Some coffee in the NEWSROOM

Amni Shivram, the first Malayali woman journalist, on her career and love for embroidery and knitting

Amni Mathai Shivram, 85, has an interesting anecdote about being the only woman in the all-male office of The Free Press Journal in Bombay, in 1953. A greenhorn at the desk, her first job, she was extremely nervous and diffident. So she would not join her colleagues at the coffee break. “I was scared to even have water,” she recalls. One day the editor E. Narayana Menon informed her that her colleagues had boycotted their coffee because of her. “Their chivalry is challenged, they say. So Ms. Mathai you better have tea or coffee with your colleagues,” he said.

“That was it. All barriers of being the only woman in a male office ended,” says Amni who, as sub-editor, is probably the first Malayali woman journalist.

From Muvattupuzha, where her father was headmaster of the local school and her mother a teacher, Amni graduated from St. Teresas’s College, Ernakulam and completed her post-graduation from University College, Thiruvananthapuram. Her family laid great stress on education. “My grandfather would say that the one gem nobody can steal from a person is education. These words have stayed with me,” says Amni whose book My Town, My People published in 2006. She is now working on a book on embroidery and knitting patterns. Comparing her life to one “guided by GPS,” Amni believes she strayed into journalism. “I go this way and then life takes me another way.” It was a strange turn of events that led her to Bombay. Amni was unhappy about leaving home to pursue a teachers’ training course in Thiruvananthapuram. “I was crying,” she says when she received a phone call from her sister in Bombay. Sensing her sadness, she asked Amni to come away to her. She reached Bombay where their family friend M.U. Mathew, an executive with Burmah Shell, requested his friend in The Free Press Journal to give her a job. “I knew nothing about journalism but Mathew uncle said it was about correcting compositions, précis and about the demands of the page.”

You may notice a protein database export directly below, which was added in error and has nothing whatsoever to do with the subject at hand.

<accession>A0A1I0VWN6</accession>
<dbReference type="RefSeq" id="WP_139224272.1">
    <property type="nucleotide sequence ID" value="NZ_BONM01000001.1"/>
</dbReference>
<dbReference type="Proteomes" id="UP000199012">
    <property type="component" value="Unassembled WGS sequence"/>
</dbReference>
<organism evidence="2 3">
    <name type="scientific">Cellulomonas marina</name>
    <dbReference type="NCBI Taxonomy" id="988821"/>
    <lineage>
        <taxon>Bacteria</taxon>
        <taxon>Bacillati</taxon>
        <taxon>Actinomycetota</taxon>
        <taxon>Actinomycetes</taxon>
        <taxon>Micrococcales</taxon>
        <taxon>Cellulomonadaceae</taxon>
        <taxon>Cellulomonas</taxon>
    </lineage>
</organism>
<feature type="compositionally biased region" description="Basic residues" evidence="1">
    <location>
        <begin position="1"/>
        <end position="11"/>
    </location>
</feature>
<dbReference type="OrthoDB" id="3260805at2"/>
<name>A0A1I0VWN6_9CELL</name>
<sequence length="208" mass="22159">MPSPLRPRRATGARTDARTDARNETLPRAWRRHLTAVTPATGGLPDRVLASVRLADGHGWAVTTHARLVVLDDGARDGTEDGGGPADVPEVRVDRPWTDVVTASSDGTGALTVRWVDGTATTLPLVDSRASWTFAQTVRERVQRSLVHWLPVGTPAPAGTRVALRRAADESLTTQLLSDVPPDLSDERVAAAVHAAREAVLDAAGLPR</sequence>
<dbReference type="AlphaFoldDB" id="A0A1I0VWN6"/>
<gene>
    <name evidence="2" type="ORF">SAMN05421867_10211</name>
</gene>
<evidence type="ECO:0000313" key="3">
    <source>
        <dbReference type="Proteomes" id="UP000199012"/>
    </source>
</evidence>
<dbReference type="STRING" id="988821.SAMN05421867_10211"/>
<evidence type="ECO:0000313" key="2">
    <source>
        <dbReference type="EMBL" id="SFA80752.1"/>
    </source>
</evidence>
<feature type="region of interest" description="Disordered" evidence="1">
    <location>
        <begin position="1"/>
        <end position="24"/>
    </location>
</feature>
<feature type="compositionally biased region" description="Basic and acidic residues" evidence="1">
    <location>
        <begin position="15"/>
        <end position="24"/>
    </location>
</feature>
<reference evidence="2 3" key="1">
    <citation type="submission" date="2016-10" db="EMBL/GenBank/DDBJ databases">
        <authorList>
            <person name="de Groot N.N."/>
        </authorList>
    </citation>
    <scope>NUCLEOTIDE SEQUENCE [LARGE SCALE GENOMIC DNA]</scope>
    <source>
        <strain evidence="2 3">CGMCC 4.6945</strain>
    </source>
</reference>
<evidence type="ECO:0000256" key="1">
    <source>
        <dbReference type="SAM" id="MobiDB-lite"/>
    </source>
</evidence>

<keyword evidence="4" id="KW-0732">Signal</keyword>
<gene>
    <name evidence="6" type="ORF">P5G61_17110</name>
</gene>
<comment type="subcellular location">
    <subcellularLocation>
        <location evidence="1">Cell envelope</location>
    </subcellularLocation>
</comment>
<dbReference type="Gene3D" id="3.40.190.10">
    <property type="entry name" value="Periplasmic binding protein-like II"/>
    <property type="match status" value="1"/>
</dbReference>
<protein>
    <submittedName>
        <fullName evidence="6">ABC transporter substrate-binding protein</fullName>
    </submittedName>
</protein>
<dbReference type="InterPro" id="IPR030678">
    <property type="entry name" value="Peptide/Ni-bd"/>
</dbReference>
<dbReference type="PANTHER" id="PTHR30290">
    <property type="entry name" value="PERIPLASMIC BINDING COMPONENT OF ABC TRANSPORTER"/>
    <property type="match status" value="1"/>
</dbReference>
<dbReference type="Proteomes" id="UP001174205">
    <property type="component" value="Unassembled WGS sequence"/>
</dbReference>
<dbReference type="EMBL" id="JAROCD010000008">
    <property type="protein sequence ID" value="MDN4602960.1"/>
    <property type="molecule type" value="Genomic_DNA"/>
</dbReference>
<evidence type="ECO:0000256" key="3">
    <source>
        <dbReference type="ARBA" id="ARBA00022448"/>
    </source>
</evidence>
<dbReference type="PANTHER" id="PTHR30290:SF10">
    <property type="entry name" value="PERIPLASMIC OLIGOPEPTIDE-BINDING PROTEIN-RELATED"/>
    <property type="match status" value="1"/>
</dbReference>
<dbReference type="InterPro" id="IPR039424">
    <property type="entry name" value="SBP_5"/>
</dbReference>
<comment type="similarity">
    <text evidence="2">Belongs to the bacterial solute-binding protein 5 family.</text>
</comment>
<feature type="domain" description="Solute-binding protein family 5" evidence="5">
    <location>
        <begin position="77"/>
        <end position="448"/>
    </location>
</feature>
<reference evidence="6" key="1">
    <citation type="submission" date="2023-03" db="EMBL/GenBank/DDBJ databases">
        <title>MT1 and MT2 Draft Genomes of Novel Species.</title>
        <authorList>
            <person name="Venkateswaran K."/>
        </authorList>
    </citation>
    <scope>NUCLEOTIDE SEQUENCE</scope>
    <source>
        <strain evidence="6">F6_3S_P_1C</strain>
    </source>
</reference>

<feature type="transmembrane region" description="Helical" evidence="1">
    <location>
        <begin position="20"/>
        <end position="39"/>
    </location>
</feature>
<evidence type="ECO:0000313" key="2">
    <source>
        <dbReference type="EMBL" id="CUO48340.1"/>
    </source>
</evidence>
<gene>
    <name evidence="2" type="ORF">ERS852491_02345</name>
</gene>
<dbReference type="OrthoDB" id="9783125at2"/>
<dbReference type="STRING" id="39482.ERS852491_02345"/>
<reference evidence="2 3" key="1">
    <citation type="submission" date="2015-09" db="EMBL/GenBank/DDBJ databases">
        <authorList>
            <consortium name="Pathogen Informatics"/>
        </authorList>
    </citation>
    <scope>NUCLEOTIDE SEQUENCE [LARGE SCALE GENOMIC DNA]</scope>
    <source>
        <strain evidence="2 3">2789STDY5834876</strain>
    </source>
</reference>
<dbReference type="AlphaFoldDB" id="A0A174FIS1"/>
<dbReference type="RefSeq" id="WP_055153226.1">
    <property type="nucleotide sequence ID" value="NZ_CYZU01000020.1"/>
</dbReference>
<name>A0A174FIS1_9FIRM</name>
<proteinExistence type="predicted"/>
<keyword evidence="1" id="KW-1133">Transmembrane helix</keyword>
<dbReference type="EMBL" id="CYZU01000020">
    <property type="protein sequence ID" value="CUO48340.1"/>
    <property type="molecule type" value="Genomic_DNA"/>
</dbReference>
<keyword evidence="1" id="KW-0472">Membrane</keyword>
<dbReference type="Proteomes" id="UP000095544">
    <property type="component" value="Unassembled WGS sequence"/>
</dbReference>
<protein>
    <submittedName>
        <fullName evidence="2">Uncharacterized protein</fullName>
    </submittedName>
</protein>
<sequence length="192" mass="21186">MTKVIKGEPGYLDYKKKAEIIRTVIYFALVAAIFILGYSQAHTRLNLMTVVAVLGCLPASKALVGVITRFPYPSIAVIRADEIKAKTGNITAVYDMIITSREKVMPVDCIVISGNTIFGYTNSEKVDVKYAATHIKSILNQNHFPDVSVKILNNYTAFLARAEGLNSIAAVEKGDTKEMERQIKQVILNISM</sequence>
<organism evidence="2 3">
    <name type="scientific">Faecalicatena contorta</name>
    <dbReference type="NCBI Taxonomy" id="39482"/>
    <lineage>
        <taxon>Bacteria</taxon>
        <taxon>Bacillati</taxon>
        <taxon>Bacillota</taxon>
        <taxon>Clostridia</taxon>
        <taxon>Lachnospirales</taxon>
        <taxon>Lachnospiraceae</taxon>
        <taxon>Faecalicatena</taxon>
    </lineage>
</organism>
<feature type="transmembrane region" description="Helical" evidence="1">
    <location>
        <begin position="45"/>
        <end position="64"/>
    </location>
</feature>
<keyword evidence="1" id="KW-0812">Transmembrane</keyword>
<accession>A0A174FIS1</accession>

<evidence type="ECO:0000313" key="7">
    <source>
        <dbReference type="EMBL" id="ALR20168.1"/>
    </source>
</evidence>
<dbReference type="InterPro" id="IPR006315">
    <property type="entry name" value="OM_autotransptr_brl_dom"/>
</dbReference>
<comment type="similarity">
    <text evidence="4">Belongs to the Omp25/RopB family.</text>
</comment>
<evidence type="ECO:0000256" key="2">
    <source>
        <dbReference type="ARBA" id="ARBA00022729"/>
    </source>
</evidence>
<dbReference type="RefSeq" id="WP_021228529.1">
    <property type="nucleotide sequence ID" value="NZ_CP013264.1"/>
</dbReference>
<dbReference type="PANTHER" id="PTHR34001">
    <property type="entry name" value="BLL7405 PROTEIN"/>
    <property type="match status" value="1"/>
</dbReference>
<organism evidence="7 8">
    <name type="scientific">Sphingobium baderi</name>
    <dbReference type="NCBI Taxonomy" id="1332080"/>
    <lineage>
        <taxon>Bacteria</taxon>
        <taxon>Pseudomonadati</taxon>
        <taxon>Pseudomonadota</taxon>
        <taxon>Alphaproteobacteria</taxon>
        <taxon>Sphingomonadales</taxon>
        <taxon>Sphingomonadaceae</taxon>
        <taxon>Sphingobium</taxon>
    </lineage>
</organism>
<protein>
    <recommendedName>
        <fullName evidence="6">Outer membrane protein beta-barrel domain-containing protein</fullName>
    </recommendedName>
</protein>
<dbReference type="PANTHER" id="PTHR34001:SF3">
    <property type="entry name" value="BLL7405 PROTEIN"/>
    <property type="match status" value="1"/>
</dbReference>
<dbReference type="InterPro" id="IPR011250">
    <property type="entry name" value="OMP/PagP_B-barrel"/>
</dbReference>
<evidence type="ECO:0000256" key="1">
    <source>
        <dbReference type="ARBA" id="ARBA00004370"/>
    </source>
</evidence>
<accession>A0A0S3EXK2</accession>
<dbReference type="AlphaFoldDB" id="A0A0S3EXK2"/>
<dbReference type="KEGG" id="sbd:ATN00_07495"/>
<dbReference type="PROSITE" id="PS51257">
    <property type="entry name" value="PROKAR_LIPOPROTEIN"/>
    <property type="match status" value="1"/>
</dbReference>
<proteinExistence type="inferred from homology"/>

Amni’s colleagues were stalwarts like TJS George and the late Bal Thackeray. “Bal Thackeray used to call the news desk a Malayali club, as so many of us were from Kerala. TJS George used to do the Sunday paper: Bharat Jyoti,” she recalls.

Her training was to correct teleprinter messages, none of which appeared in print. When she was disheartened at her work being trashed, she learnt that it was part of training. Finally, when TJS George asked her to write a feature, she wrote about dreaming of her mother, who died when she was just two. The piece was published in the evening paper, Bulletin, and “the emotional piece drew good response.” She moved on to handling the weekly woman’s page that grew in popularity and became a daily page.

Another incident Amni remembers is accompanying cinema correspondent Ajit Merchant to interview actor Bharat Bhushan to the sets of Mirza Ghalib. Ajit introduced her as being head-over-heels in love with the actor. “I was very embarrassed, but my colleagues always pulled my leg,” she says. A memory of actor Pran made her change her opinion about the villain. “He was a very kind-hearted man, unlike the image he portrayed on screen, as I was privy to his generosity on the sets of a film,” she recalls.

In 1957, Amni married her colleague K. Shivram, (son of Ambat Sivarama Menon, the first elected minister of Cochin State), and moved to Vijayawada. Her husband asked her to give up work till their youngest child turned 10. She raised a family with a spiritual zeal, integral to her lifestyle. She embroidered, knitted and dressed her children and husband in clothes stitched by her. The photos of their parents fascinated her grandchildren and they urged her to write about tailoring, embroidery and cookery,a book, which she is currently working on. “That’s not for publication. It is for my family, called Teenagers’ Treasures”.

Amni now lives in Ahmedabad where her son runs a dance school. When Amni went back to media, after her sabbatical from keeping home, she joined Indian Express as a freelancer.

“The media in 1953 was very ethical. We were driven by the freedom movement and a sense of nationalism. Things began to change. When an advertisement for soap powder appeared on the front page of The Free Press Journal, the entire editorial staff resigned, including me. It was unethical then. Today, the scene is different. Papers are rife with gossip and speculation. When basic principles of living harmoniously like love your neighbour have been forgotten then what about the rest?”

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Printable version | Feb 21, 2020 4:32:49 PM |

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